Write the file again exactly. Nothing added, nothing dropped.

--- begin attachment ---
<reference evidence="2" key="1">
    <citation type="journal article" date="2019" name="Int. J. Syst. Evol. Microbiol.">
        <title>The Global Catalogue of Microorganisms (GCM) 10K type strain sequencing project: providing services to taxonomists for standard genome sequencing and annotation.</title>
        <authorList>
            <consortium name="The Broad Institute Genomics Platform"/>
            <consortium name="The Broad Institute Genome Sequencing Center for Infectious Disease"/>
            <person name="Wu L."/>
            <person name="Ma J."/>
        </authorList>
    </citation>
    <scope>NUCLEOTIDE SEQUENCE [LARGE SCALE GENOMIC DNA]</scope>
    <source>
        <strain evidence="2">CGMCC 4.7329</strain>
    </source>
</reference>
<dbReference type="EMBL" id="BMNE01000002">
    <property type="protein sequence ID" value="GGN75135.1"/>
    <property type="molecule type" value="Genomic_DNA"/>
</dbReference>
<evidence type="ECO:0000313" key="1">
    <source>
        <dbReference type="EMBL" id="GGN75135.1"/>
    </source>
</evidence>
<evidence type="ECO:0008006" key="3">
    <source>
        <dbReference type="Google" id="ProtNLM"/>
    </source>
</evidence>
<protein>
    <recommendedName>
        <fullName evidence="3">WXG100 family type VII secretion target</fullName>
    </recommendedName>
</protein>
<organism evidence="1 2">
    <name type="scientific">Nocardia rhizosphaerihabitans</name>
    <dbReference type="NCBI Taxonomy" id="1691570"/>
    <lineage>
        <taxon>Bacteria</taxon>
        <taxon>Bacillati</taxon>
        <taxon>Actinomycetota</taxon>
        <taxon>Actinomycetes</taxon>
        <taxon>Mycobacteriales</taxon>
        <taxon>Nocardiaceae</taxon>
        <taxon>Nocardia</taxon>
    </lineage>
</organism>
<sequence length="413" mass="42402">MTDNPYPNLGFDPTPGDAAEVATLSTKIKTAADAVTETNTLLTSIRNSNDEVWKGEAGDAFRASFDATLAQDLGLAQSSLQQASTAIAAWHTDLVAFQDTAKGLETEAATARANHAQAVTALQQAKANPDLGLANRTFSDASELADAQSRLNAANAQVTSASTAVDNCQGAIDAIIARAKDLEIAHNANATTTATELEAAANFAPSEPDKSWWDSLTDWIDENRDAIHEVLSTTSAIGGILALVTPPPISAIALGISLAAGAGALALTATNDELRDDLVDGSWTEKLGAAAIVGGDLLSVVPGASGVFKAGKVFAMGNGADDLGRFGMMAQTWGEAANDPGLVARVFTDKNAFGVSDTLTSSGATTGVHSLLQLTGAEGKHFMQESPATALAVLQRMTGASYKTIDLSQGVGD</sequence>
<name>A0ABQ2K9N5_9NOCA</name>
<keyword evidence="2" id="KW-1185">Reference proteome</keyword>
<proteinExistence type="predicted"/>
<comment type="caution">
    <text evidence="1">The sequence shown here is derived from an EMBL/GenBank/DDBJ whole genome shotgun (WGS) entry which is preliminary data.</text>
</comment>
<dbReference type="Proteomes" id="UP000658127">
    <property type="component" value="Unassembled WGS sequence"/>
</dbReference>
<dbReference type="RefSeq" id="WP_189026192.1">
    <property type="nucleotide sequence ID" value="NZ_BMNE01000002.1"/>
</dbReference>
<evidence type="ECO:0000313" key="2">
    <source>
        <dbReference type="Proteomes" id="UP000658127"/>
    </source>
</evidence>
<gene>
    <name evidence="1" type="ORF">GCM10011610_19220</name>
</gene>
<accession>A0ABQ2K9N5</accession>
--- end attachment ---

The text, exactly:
<reference evidence="2" key="1">
    <citation type="journal article" date="2019" name="Int. J. Syst. Evol. Microbiol.">
        <title>The Global Catalogue of Microorganisms (GCM) 10K type strain sequencing project: providing services to taxonomists for standard genome sequencing and annotation.</title>
        <authorList>
            <consortium name="The Broad Institute Genomics Platform"/>
            <consortium name="The Broad Institute Genome Sequencing Center for Infectious Disease"/>
            <person name="Wu L."/>
            <person name="Ma J."/>
        </authorList>
    </citation>
    <scope>NUCLEOTIDE SEQUENCE [LARGE SCALE GENOMIC DNA]</scope>
    <source>
        <strain evidence="2">CGMCC 4.7329</strain>
    </source>
</reference>
<dbReference type="EMBL" id="BMNE01000002">
    <property type="protein sequence ID" value="GGN75135.1"/>
    <property type="molecule type" value="Genomic_DNA"/>
</dbReference>
<evidence type="ECO:0000313" key="1">
    <source>
        <dbReference type="EMBL" id="GGN75135.1"/>
    </source>
</evidence>
<evidence type="ECO:0008006" key="3">
    <source>
        <dbReference type="Google" id="ProtNLM"/>
    </source>
</evidence>
<protein>
    <recommendedName>
        <fullName evidence="3">WXG100 family type VII secretion target</fullName>
    </recommendedName>
</protein>
<organism evidence="1 2">
    <name type="scientific">Nocardia rhizosphaerihabitans</name>
    <dbReference type="NCBI Taxonomy" id="1691570"/>
    <lineage>
        <taxon>Bacteria</taxon>
        <taxon>Bacillati</taxon>
        <taxon>Actinomycetota</taxon>
        <taxon>Actinomycetes</taxon>
        <taxon>Mycobacteriales</taxon>
        <taxon>Nocardiaceae</taxon>
        <taxon>Nocardia</taxon>
    </lineage>
</organism>
<sequence length="413" mass="42402">MTDNPYPNLGFDPTPGDAAEVATLSTKIKTAADAVTETNTLLTSIRNSNDEVWKGEAGDAFRASFDATLAQDLGLAQSSLQQASTAIAAWHTDLVAFQDTAKGLETEAATARANHAQAVTALQQAKANPDLGLANRTFSDASELADAQSRLNAANAQVTSASTAVDNCQGAIDAIIARAKDLEIAHNANATTTATELEAAANFAPSEPDKSWWDSLTDWIDENRDAIHEVLSTTSAIGGILALVTPPPISAIALGISLAAGAGALALTATNDELRDDLVDGSWTEKLGAAAIVGGDLLSVVPGASGVFKAGKVFAMGNGADDLGRFGMMAQTWGEAANDPGLVARVFTDKNAFGVSDTLTSSGATTGVHSLLQLTGAEGKHFMQESPATALAVLQRMTGASYKTIDLSQGVGD</sequence>
<name>A0ABQ2K9N5_9NOCA</name>
<keyword evidence="2" id="KW-1185">Reference proteome</keyword>
<proteinExistence type="predicted"/>
<comment type="caution">
    <text evidence="1">The sequence shown here is derived from an EMBL/GenBank/DDBJ whole genome shotgun (WGS) entry which is preliminary data.</text>
</comment>
<dbReference type="Proteomes" id="UP000658127">
    <property type="component" value="Unassembled WGS sequence"/>
</dbReference>
<dbReference type="RefSeq" id="WP_189026192.1">
    <property type="nucleotide sequence ID" value="NZ_BMNE01000002.1"/>
</dbReference>
<evidence type="ECO:0000313" key="2">
    <source>
        <dbReference type="Proteomes" id="UP000658127"/>
    </source>
</evidence>
<gene>
    <name evidence="1" type="ORF">GCM10011610_19220</name>
</gene>
<accession>A0ABQ2K9N5</accession>